Address correspondence to Siran M. Koroukian, Ph.D., Department of Epidemiology and Biostatistics, School of Medicine, Case Western Reserve University, 10900 Euclid Avenue, WG-49, Cleveland, OH 44106-4945; e-mail: email@example.com. Bassam Dahman, Ph.D., and Cathy J. Bradley, Ph.D., are with the Department of Public Health Management and Policy, School of Medicine, Virginia Commonwealth University, Richmond, VA. Glenn Copeland, M.B.A., is with the Michigan Cancer Surveillance Program, Vital Records and Health Data Development Section, Lansing, MI. Cathy J. Bradley, Ph.D., is also with the Cancer Prevention and Control, Massey Cancer Center, Richmond, VA.
The Utility of the State Buy-In Variable in the Medicare Denominator File to Identify Dually Eligible Medicare-Medicaid Beneficiaries: A Validation Study
Article first published online: 15 OCT 2009
© Health Research and Educational Trust
Health Services Research
Volume 45, Issue 1, pages 265–282, February 2010
How to Cite
Koroukian, S. M., Dahman, B., Copeland, G. and Bradley, C. J. (2010), The Utility of the State Buy-In Variable in the Medicare Denominator File to Identify Dually Eligible Medicare-Medicaid Beneficiaries: A Validation Study. Health Services Research, 45: 265–282. doi: 10.1111/j.1475-6773.2009.01051.x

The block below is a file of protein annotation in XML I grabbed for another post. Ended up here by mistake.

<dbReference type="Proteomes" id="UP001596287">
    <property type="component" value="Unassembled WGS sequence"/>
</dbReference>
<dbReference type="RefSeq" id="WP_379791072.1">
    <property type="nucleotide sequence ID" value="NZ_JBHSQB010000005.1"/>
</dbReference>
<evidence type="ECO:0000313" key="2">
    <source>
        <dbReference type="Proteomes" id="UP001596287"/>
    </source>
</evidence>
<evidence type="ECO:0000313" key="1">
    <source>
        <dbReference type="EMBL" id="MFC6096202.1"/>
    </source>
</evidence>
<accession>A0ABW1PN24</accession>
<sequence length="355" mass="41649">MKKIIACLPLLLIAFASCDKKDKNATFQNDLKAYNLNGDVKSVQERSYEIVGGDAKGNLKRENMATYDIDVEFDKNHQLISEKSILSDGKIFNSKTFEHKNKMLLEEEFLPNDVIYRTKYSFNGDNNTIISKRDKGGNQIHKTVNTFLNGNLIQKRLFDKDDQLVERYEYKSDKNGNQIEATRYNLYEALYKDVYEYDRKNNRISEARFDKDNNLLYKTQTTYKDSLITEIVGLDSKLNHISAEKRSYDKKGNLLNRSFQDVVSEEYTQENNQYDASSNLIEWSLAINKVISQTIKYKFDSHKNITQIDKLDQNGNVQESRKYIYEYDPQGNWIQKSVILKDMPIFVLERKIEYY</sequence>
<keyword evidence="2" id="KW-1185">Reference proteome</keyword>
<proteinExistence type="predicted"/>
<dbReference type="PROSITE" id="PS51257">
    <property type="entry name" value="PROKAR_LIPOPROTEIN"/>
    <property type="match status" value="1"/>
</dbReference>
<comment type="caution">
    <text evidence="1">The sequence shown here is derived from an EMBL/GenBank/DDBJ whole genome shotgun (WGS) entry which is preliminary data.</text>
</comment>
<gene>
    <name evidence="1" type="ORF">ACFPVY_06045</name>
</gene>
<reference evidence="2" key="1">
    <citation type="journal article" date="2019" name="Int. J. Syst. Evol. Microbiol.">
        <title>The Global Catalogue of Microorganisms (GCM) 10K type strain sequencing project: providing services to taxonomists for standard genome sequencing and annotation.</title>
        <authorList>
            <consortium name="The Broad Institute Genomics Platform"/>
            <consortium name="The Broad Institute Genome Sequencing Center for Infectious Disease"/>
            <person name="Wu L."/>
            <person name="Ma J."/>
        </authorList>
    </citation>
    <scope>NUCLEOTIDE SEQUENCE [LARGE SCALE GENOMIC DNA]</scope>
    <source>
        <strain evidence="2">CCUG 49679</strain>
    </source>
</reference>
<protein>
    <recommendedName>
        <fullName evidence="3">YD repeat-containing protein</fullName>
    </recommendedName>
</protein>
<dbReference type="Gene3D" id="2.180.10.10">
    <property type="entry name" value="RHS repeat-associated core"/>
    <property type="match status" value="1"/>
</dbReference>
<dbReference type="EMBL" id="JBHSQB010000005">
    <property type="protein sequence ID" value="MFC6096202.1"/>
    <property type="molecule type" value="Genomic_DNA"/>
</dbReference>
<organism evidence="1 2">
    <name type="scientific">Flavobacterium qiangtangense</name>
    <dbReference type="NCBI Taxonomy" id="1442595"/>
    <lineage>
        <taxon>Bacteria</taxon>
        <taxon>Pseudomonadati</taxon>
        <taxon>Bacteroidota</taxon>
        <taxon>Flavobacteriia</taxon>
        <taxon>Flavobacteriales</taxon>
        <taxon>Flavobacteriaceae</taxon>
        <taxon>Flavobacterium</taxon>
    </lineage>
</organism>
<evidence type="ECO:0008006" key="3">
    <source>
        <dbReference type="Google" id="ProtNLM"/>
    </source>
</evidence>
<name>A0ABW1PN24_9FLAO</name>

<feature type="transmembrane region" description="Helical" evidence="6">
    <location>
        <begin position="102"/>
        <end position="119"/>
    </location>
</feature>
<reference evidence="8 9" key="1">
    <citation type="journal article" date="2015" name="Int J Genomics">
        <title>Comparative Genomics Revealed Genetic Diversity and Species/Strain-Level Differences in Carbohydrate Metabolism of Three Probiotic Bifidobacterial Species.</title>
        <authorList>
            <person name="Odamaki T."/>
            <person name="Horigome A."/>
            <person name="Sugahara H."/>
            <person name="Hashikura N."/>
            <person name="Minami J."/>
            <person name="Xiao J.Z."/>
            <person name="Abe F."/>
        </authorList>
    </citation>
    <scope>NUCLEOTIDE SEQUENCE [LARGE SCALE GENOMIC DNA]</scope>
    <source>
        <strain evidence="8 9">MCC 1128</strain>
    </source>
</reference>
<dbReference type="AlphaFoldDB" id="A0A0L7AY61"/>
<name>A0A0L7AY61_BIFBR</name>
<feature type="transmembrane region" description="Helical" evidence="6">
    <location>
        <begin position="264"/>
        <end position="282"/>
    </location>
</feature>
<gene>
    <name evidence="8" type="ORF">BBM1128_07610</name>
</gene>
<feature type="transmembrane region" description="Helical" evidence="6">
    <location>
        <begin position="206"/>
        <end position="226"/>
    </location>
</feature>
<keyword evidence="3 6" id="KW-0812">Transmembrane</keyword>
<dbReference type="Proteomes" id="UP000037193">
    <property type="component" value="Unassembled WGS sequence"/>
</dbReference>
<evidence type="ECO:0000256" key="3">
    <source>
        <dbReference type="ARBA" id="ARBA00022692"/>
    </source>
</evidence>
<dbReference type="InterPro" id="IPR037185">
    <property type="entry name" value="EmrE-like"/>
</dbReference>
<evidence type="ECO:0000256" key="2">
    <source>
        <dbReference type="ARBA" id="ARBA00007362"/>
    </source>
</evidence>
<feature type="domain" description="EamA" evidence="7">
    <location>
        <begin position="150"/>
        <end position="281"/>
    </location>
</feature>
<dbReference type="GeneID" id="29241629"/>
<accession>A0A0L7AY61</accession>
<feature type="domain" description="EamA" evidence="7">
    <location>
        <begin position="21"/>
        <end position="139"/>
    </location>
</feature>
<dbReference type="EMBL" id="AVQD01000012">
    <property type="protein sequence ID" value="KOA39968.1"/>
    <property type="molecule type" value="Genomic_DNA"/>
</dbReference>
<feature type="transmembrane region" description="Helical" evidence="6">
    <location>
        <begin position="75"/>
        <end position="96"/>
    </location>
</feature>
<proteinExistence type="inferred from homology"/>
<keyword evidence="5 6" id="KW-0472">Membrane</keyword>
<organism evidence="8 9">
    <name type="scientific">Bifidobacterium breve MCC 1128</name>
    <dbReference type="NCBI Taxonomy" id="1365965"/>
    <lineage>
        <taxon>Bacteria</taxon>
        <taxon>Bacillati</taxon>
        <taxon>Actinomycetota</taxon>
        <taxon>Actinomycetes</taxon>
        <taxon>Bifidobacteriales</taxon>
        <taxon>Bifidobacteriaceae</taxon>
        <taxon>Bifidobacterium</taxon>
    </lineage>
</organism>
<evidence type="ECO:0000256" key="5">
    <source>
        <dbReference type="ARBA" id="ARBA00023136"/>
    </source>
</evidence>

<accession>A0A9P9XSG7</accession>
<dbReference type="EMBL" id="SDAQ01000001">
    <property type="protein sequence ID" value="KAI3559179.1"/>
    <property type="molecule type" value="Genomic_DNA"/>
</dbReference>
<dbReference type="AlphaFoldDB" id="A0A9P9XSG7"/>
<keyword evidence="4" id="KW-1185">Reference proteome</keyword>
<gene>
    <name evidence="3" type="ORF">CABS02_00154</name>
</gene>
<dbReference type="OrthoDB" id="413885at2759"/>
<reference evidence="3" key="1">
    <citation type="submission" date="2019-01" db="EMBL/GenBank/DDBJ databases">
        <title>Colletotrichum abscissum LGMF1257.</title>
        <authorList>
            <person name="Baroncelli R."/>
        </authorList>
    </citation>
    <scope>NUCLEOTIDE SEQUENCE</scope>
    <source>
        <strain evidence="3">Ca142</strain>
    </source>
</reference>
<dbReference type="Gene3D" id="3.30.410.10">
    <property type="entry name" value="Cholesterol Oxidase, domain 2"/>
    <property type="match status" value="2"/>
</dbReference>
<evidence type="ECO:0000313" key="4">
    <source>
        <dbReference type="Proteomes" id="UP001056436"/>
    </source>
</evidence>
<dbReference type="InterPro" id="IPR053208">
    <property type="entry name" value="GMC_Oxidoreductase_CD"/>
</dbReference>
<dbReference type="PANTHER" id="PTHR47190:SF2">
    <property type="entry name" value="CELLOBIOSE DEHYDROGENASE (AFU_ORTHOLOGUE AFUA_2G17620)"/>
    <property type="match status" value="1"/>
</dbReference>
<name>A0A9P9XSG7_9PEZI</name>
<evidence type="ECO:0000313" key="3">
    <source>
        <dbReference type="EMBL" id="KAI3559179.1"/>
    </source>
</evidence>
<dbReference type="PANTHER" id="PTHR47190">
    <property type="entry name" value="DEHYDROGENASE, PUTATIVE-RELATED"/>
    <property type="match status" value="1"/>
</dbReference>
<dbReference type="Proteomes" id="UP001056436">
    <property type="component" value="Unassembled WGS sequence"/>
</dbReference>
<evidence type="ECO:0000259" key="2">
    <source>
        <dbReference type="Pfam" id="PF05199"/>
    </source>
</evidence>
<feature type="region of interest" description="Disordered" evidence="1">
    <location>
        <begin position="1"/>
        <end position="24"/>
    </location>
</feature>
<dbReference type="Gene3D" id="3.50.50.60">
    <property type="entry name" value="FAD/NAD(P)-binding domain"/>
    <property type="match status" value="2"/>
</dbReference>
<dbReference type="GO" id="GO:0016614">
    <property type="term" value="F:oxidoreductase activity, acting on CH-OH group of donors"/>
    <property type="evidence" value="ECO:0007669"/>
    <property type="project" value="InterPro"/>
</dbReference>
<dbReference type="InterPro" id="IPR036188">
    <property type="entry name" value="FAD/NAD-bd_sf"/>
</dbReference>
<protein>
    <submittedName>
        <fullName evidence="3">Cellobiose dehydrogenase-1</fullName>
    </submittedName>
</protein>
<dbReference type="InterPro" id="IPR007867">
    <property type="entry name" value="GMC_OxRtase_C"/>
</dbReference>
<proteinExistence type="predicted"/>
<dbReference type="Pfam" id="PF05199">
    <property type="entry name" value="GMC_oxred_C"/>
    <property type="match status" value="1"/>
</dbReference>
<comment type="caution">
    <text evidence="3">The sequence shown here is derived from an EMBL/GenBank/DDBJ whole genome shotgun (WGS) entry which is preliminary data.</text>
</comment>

- Issue published online: 8 JAN 2010
- Article first published online: 15 OCT 2009
- Dual Medicare-Medicaid beneficiaries;
- state buy-in;
- positive predictive value
Objective. To compare the adequacy of the state buy-in variable (SBI) in the Medicare denominator file to identify dually eligible patients.
Data Source/Study Settings. We used linked Medicare and Medicaid data from Michigan and Ohio for elders diagnosed with incident breast, prostate, or colorectal cancer between 1996 and 2001.
Study Design. Using the Medicaid enrollment file as the “gold standard,” we assessed the number of duals from Medicare files in cross-sectional and longitudinal analyses.
Data Collection/Extraction Methods. Data for the study population were linked with Medicare and Medicaid files using patient identifiers.
Principal Findings. Sensitivity was low (74.2 percent, 95 percent confidence interval [CI]: 72.7, 75.6 and 80.8 percent, 79.7, 81.9, in Michigan and Ohio, respectively). PPV was above 95 percent in Michigan and 88.8 percent in Ohio. Both sensitivity and PPV varied between and within the states. Both in Michigan and in Ohio, we observed limited agreement on the length of enrollment in Medicaid between the two data sources.
Conclusions. Except to examine disparities by dual status at a very broad level, the SBI variable alone may be inadequate to identify duals. The findings call for improvements in Medicare and Medicaid information management systems and for uniformity in database linking strategies.